In an underlying lawsuit pending in the Circuit Court of Boone County, West Virginia, the State of West Virginia (“the State”) filed claims against a number of prescription drug distributors, including H.D. Smith Wholesale Drug Company (“H.D. Smith”), asserting that they contributed to the State’s opioid epidemic by, among other things, negligently failing to recognize that the volume of drugs distributed to pharmacies exceeded the legitimate medical need. The State sought reimbursement for what it claimed was hundreds of millions of dollars spent each year to provide medical care, facilities and services to drug-addicted citizens.
Cincinnati Insurance Company (“Cincinnati”) issued a series of commercial general liability (“CGL”) and umbrella policies to H.D. Smith. The CGL policies provided that Cincinnati would pay “those sums that the insured becomes legally obligated to pay as damages because of bodily injury…to which this insurance applies.” Under the policies, “damages because of bodily injury” included “damage claimed by any person or organization for care, loss of services or death resulting at any time from the bodily injury.” The umbrella policies stated that Cincinnati would pay the “ultimate net loss which the insured is legally obligated to pay as damages for bodily injury…to which this insurance applies.” In a declaratory judgment action filed by Cincinnati against H.D. Smith, the United States District Court for the Central District of Illinois agreed with Cincinnati that the State merely sought recovery for its own economic loss, and not for damages sustained by its citizens on account of their bodily injury, and therefore owed no duty to defend. See Cincinnati Ins. Co. v. H.D. Smith Wholesale Drug Co., 2015 U.S. Dist. LEXIS 100823 (C.D. Ill. July 28, 2015).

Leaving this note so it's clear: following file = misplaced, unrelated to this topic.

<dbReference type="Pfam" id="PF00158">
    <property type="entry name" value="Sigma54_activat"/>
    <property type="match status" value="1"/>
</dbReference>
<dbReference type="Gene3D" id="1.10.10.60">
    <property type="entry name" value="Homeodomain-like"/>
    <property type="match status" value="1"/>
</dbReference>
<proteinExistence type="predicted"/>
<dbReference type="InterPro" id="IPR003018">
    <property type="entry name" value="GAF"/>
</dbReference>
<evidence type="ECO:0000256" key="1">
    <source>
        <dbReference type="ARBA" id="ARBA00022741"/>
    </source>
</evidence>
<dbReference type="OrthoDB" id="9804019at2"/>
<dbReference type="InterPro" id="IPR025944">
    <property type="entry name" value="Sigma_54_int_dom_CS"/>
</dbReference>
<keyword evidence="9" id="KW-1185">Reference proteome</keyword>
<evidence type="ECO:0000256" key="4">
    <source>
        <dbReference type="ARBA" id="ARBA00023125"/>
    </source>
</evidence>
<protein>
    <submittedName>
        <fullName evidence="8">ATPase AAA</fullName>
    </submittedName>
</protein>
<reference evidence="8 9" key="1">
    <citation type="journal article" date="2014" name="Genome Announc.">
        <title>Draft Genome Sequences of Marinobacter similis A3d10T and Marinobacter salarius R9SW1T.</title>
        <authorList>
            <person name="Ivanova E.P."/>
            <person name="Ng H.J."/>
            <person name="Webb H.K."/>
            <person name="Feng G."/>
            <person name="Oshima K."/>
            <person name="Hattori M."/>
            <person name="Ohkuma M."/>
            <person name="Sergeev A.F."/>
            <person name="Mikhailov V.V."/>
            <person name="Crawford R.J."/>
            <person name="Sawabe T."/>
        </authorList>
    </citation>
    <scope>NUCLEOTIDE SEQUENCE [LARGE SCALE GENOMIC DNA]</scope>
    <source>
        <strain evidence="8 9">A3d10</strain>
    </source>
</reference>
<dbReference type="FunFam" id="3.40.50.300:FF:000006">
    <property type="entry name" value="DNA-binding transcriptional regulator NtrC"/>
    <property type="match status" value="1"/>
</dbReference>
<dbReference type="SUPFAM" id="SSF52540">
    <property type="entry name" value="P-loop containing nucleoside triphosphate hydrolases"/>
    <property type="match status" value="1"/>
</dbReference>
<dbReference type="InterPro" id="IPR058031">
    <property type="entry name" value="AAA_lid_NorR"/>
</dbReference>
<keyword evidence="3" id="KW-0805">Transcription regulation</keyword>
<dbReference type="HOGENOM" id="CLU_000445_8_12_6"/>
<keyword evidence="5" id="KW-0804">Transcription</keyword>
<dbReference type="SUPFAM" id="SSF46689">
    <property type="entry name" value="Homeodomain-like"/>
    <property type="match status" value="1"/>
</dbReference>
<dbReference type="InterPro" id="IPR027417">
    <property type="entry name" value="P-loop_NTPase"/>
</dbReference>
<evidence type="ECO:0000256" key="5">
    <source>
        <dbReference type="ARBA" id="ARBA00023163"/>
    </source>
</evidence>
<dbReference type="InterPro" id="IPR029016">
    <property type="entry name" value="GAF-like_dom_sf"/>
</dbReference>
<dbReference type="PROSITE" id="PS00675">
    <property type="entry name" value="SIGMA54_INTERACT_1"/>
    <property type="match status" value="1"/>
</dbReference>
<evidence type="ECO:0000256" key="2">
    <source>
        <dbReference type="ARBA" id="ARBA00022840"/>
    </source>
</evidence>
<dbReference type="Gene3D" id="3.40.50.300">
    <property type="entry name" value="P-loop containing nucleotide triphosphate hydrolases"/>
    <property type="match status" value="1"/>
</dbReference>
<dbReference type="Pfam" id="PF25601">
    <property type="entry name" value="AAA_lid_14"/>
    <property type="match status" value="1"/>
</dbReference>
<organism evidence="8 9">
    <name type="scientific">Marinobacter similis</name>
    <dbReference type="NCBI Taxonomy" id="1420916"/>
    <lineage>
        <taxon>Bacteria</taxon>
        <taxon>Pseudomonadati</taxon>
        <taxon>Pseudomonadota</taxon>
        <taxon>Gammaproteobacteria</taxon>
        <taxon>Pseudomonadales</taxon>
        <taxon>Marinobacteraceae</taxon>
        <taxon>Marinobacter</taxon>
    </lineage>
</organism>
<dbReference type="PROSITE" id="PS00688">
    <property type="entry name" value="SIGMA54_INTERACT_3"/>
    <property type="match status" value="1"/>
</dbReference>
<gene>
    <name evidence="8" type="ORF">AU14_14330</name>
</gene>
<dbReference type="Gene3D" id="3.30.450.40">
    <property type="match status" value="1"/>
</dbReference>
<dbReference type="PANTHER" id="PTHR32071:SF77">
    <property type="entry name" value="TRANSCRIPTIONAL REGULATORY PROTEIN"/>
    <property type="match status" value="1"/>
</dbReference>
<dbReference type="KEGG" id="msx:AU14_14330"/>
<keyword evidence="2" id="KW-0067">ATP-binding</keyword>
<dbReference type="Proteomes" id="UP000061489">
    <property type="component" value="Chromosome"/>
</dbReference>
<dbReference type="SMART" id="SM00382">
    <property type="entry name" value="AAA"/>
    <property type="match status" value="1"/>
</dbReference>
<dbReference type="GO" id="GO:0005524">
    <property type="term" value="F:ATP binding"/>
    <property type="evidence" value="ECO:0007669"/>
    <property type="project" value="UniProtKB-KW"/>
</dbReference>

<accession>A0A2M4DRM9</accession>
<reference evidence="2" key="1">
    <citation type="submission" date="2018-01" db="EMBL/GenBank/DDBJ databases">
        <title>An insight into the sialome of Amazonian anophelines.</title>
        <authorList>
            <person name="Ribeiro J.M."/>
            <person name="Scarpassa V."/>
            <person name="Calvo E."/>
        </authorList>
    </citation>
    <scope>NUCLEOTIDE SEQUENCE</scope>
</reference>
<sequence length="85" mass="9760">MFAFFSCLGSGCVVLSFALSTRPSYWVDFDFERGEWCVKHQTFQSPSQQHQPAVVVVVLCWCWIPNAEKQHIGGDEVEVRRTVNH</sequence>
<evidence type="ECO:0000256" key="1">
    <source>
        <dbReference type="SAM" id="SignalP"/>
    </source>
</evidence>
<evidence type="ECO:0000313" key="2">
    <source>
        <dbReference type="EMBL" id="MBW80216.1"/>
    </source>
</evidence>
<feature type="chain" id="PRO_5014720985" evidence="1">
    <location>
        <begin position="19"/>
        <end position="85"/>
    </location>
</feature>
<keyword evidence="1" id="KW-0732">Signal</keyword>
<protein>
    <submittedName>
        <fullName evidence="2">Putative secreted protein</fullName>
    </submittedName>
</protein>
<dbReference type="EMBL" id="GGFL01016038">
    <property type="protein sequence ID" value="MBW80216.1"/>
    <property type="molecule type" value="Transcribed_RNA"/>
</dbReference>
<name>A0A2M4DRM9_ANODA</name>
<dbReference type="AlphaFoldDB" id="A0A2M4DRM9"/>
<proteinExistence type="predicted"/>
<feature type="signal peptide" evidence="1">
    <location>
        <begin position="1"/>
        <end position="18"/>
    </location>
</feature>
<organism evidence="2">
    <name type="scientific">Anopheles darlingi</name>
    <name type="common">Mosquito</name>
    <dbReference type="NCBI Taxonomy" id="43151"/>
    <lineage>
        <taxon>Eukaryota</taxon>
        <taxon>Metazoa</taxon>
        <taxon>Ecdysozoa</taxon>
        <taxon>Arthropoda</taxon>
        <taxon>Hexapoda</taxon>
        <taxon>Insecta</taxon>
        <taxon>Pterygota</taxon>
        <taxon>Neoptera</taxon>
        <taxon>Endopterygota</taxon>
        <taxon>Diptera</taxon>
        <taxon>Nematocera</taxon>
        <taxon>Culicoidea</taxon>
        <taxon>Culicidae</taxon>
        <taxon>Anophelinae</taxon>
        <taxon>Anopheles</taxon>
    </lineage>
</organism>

Reversing the district court, the United States Court of Appeals for the Seventh Circuit noted that a policy that affords coverage for damages “because of” bodily injury is more broad than a policy that covers damages “for” bodily injury. The Court also emphasized that the CGL policies provided coverage for “damages claimed by any person or organization for care, loss of services or death resulting at any time from the bodily injury.” The Court likened the State’s claims for costs for providing medical care to its citizens to a mother seeking recovery for her own expenses to care for her injured son. Therefore, the Court reasoned, the fact that the State was seeking its own recovery, and not damages on behalf of its citizens, was irrelevant. The Court held that Cincinnati owed a duty to defend H.D. Smith. The 7th Circuit decision is Cincinnati Ins. Co. v. H.D. Smith Wholesale Drug Co., 2016 U.S. App. LEXIS 13175 (7th Cir. July 19, 2016).